“But instead of pooling together resources to provide critical mental health services during the shutdown, SAMHSA spent taxpayer dollars to throw a Hollywood party!
“Five days before the government shutdown, SAMHSA rolled out its own red carpet at Paramount Studios in Hollywood. In true Hollywood fashion, actors, directors, publicists, and stylists posed for plenty of pictures before letting loose at the federally-funded bash.”
10) Excessive fees for Justice Department Employees to Speak With Live Travel Agents Instead of Booking Online (pg. 65)
The Department of Justice is wasting money on air travel costs through a poorly designed travel website and by failing to discourage the overuse of travel agents, according to the agency’s inspector general.
A September 2013 inspector general report on travel spending by DOJ employees found they too often turned to live travel agents instead of using the agency’s e-travel website, GetThere. DOJ travel was administered by a contractor, CWTSatoTravel (CWT), which provided both the online website as well as live booking services over the phone. Each time an employee booked airline travel on the website, the contractor would receive a fee of $6.49, while the cost of each booking completed over the phone would cost DOJ nearly five times more, or $31.
11) The Denver Museum of Miniatures, Dolls and Toys (pg. 81)
“The federal government is adding to its monstrous debt by funding a miniature museum.
“The Institute of Museum and Library Services (IMLS) awarded $40,810 to the Denver Museum of Miniatures, Dolls and Toys (DMMDT) to ‘create a digital inventory of its collection of 2,180 historic, iconic, and artisan toys.’
“The ‘relatively small museum’ has a number of permanent exhibits, including ‘dolls; fully furnished miniature houses; miniature trains, planes and cars; giant teddy bears; a miniature circus; antique dolls.’ The museum’s director describes the museum as ‘a place you can see what toys your grandparents may have played with.'”
12) Federal Government Paying Salaries to Hundreds of Thousands of Tax Cheats
“While millions of Americans continue to send back portions of their hard earned wages to Washington, many federal employees are tax cheats.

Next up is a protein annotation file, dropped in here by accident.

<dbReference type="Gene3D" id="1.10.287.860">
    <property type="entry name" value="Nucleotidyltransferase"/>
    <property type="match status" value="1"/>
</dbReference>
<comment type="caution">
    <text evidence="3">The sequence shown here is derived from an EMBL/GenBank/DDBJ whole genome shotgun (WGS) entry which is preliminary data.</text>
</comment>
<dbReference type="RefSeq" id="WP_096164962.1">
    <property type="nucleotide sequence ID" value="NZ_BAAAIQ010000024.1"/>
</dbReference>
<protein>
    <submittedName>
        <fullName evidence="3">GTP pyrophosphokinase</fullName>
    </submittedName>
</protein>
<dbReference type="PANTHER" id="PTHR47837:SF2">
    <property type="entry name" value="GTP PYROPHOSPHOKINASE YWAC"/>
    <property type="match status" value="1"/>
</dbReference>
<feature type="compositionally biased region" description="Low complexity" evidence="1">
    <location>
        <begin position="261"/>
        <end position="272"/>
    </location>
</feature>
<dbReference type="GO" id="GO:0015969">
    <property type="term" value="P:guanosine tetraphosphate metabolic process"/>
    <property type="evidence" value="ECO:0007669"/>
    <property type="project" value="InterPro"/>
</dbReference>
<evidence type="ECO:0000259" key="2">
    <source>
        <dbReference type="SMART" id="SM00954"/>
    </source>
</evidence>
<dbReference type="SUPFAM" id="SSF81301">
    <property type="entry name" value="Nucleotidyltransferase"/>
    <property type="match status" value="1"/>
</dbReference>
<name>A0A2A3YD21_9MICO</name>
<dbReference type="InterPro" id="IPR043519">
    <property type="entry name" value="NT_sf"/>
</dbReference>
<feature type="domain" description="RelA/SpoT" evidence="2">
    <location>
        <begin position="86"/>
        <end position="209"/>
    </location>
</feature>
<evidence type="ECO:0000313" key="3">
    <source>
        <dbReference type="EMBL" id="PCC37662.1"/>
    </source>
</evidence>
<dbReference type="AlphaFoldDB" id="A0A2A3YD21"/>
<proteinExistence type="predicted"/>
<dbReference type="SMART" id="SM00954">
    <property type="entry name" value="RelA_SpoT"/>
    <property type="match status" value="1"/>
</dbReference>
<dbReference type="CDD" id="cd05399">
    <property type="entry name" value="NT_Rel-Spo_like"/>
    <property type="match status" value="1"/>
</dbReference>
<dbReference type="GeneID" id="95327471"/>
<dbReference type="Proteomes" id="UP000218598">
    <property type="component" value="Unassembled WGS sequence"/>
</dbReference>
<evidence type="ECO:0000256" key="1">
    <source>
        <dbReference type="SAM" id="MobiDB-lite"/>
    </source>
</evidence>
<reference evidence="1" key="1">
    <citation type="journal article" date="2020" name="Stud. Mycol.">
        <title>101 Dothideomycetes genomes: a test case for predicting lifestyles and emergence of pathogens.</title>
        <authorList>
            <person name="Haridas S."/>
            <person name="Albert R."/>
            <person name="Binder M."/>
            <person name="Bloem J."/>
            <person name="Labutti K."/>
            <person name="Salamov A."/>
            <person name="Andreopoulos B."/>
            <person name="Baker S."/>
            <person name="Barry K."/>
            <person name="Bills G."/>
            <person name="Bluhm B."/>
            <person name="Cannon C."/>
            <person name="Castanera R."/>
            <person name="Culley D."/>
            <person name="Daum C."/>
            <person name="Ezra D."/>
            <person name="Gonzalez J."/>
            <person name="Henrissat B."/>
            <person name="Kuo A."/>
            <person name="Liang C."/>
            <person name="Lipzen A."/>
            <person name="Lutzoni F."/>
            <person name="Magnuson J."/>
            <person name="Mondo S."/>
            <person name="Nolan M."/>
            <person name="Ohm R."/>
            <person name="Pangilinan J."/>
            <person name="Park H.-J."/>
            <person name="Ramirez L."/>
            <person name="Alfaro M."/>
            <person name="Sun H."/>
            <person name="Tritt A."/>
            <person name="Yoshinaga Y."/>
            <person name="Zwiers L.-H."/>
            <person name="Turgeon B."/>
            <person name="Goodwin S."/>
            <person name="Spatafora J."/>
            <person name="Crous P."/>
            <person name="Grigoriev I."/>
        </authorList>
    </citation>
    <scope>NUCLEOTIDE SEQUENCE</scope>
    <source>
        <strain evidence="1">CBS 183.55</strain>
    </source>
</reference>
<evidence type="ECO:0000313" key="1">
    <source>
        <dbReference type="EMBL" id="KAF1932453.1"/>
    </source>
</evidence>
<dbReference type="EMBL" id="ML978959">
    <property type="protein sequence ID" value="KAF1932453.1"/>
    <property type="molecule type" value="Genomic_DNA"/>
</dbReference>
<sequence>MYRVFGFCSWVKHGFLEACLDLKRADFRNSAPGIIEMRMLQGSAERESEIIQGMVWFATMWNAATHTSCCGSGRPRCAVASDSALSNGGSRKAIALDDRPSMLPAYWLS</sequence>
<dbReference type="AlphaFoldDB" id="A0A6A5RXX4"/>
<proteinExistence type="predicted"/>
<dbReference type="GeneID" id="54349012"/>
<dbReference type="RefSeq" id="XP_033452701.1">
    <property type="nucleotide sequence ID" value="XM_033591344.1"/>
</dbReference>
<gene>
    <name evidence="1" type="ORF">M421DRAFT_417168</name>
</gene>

“During the year of sweeping budget cuts, millions of federal employees faced layoffs, furloughs, and other cutbacks as a result of Congress’ failure to replace sequestration with responsible, targeted cuts. Most of these federal employees are responsible citizens who pay their taxes. Some, however, don’t feel they have to live by the rules like other Americans.
“In 2011, the IRS found nearly 312,000 federal employees and retirees were delinquent on their federal income taxes, owing a total of $3.5 billion in unpaid federal income taxes. This represented an 11.5 percent increase in the number of federal employees failing to pay their taxes, and a 2.9 percent increase in the total taxes owed the Treasury by these public servants.”
13) A federally funded “Moosical” (pg. 96)
“Move over, Rudolph. There’s a new antlered holiday character in town, and he’s got the financial backing of U.S. taxpayers.
“Funded by a $10,000 federal grant from the National Endowment of the Arts, ‘Mooseltoe: A New Moosical’ will be touring the nation this holiday season.
“Taxpayer dollars pay for ‘Mooseltoe’ to feature voices from celebrities from Broadway, television, and movies, as well as costumes from the costume designer of Broadway’s ‘The Lion King.’
“In addition to its original songs, parents will appreciate the 16 characters in ‘Mooseltoe’ that are entertaining their children on the taxpayers’ dime, including three snobby penguins, a mobster snowman, and a fat walrus.”